News & Insights
HR influence increasing in the boardroom03/08/2016
Committed to being at the forefront of HR from a strategic perspective, Holmes Noble has been investing in extensive research into how the function is evolving. Chief Executive and Founder Michelle Carson-Williams, who leads Holmes Noble’s board and HR practice, has conducted a series of one to one interviews with some of the UK’s most experienced and highly regarded HR directors.
This piece of work is delivering insight around HR as a valuable strategic discipline.
Emerging trends include the rise of the psychological contract, and how employee engagement is evermore a top priority. In addition, there is the need to segment internal audiences, demonstrated by the new challenges of motivating Millennials – tomorrow’s leaders who have different priorities to their predecessors.
This new generation is motivated by attractive cultural benefits over and above the simple monetary ones – a work/life balance, engaging working environment and lifestyle-related benefits. Flexibility, in every sense, is the watchword.
Furthermore, unlike previous generations, the majority of Millennials are no longer looking for a job for life, simply the next stage on their career path. This is resulting in more movement between roles, but also more motivation to out-perform, as they increasingly use each position as a springboard.
Talent management, ever a key area in the HR function, is ever more critical in the global workplace. A proactive talent management approach is vital in ensuring talent is not only grown, but remains within the company. The consequences on the drain of talent are more far-reaching than ever before.
It is also essential that boardrooms are fully focussed on the impact of technology. Globally and locally, there is now a need for 24/7 monitoring of the digital infrastructure around everything from the security and management of personal data from a corporate perspective, to how both current employees and potential employees are interacting on social media channels. Social media means that a business’s reputation is no longer safeguarded within its walls – it is highly public and open to damage from every angle.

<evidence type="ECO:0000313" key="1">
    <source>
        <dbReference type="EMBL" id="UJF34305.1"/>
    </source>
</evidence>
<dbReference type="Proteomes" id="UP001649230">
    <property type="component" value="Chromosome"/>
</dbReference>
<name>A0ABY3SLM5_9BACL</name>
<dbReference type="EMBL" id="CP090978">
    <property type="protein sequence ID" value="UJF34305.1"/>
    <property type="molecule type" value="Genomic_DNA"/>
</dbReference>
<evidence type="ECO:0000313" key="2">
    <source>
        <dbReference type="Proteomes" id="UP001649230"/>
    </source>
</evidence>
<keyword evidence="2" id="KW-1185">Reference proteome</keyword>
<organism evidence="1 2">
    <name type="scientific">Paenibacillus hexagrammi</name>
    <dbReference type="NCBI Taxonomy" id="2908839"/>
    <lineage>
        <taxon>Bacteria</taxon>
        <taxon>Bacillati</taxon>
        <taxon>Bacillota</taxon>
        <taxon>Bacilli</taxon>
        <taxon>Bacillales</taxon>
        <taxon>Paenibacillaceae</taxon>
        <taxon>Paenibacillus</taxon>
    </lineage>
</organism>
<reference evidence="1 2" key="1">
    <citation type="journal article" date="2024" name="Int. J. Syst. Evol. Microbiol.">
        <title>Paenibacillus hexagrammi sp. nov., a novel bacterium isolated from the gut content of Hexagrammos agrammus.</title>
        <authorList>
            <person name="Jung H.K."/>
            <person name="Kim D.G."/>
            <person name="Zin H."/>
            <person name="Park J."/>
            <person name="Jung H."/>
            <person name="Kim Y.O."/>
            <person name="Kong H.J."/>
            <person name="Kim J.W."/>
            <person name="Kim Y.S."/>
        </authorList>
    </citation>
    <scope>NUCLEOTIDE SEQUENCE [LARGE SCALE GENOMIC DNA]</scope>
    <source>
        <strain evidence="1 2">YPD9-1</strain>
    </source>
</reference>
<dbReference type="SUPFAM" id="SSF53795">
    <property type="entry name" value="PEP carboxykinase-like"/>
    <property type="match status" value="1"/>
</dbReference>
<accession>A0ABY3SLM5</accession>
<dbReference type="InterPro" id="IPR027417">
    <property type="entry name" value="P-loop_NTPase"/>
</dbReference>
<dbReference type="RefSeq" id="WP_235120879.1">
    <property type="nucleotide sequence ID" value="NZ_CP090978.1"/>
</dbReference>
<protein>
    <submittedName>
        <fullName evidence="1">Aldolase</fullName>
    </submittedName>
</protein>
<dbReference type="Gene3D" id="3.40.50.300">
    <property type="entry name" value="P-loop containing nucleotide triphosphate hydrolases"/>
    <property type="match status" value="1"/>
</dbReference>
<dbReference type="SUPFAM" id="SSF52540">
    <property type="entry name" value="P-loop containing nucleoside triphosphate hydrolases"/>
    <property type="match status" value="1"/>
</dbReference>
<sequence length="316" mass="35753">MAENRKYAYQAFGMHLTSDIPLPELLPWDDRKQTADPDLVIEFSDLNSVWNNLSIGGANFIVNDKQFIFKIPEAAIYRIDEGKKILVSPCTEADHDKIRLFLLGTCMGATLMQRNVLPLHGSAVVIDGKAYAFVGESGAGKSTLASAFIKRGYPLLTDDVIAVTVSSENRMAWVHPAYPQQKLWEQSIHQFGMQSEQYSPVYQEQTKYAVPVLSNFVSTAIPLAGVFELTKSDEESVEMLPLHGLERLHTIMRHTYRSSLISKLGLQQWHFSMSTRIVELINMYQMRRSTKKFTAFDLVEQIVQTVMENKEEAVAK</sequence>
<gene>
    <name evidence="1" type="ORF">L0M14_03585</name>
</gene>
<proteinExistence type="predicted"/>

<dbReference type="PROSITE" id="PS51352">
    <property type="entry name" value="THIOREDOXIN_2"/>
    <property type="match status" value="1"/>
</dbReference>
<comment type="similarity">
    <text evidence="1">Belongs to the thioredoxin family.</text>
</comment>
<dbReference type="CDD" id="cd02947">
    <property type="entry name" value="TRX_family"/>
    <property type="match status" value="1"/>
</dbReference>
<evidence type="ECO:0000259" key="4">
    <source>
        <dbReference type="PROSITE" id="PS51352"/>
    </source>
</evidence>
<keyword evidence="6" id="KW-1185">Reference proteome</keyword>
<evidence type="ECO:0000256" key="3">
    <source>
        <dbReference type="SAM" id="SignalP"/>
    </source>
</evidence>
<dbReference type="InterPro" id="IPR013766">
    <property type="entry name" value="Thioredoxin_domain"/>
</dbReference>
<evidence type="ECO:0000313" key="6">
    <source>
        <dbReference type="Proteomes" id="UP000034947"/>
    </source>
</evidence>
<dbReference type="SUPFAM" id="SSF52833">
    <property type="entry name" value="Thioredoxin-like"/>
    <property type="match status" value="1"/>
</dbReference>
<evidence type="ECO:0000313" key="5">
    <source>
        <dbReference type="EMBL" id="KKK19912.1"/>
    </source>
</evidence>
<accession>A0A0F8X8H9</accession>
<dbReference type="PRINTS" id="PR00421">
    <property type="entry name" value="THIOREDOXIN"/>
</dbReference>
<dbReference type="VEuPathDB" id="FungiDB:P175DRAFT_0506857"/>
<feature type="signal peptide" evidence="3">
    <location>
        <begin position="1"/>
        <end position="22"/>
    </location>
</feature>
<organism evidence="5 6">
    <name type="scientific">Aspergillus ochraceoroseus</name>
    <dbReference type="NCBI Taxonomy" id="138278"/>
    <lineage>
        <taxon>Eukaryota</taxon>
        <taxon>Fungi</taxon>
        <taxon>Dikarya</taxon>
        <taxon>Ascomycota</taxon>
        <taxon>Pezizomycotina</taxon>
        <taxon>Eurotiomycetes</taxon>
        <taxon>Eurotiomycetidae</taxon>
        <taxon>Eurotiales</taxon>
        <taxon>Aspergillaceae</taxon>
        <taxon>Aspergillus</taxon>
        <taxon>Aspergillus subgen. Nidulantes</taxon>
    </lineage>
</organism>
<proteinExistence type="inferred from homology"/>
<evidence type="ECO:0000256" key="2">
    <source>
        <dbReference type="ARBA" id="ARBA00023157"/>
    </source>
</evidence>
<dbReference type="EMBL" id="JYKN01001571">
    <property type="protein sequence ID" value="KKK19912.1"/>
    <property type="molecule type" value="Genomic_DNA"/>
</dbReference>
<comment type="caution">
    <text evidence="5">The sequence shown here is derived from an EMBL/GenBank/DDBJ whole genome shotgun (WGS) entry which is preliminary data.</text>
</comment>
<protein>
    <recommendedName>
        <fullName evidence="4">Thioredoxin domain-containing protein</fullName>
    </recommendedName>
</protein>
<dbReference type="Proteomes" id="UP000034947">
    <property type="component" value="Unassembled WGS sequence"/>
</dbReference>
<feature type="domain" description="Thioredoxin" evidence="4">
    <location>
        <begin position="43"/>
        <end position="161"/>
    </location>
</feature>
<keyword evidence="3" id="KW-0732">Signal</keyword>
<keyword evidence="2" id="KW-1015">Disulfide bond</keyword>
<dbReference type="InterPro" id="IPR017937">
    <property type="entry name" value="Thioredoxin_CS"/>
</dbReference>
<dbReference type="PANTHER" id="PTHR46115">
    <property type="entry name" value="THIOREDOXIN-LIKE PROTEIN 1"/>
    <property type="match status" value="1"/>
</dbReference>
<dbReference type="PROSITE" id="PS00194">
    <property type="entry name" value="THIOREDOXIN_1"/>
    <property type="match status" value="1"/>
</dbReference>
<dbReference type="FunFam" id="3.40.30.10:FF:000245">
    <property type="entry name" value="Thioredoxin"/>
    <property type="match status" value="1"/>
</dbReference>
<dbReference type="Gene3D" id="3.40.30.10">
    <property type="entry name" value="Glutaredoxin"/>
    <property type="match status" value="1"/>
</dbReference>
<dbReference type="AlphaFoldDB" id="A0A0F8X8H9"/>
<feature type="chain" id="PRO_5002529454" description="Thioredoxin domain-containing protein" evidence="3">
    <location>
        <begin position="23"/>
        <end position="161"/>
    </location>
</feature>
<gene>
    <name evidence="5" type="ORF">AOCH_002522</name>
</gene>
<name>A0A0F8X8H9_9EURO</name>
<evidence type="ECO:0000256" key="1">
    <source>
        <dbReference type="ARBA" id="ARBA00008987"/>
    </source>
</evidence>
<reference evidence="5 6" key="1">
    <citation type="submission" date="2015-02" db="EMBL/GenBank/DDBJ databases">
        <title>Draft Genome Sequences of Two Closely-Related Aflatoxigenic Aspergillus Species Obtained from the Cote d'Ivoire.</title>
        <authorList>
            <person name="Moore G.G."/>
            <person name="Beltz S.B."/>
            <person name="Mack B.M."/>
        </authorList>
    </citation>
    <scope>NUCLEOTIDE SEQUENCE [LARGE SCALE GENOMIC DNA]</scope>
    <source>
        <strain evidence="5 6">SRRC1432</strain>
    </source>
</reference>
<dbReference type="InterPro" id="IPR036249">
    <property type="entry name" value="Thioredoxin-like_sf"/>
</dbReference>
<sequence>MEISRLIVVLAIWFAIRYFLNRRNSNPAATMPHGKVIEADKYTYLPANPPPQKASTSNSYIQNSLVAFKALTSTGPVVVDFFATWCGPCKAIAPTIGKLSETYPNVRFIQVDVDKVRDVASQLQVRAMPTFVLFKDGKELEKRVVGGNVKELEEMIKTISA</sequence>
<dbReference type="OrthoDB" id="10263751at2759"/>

There is still a considerable amount of work to be done when it comes to diversity in UK boardrooms. Ethnic diversity remains behind the curve and whilst still a significant challenge gender is almost 20 years ahead. Leadership styles as a diversity topic is rarely considered and for organisations to be truly representative of their global workforces all should form part of the diversity agenda.
The HR landscape continues to become more complex. There is the challenge of ‘life-long upskilling’. How does a business accommodate the needs and aspirations of a workforce that potentially spans four generational cohorts? Indeed, recruiting, engaging and retaining talent is only going to get harder.
Are performance related pay rewards the most effective motivational tool across the generations? Diversity – more than in terms of recruitment, but in relation to management style – may well play the most important role in moving businesses forward.
HR directors are increasingly a part of the boardroom and are an advisor to the C-suite, in particular relationships with the CEO and CFO are critical.
The above is a just snapshot of the early outtake from Holmes Noble’s current research, but it certainly demonstrates the company’s sincere and credible claim to be leading in the category. This extensive report, about how the landscape is changing from an HR director perspective, will be available to download shortly.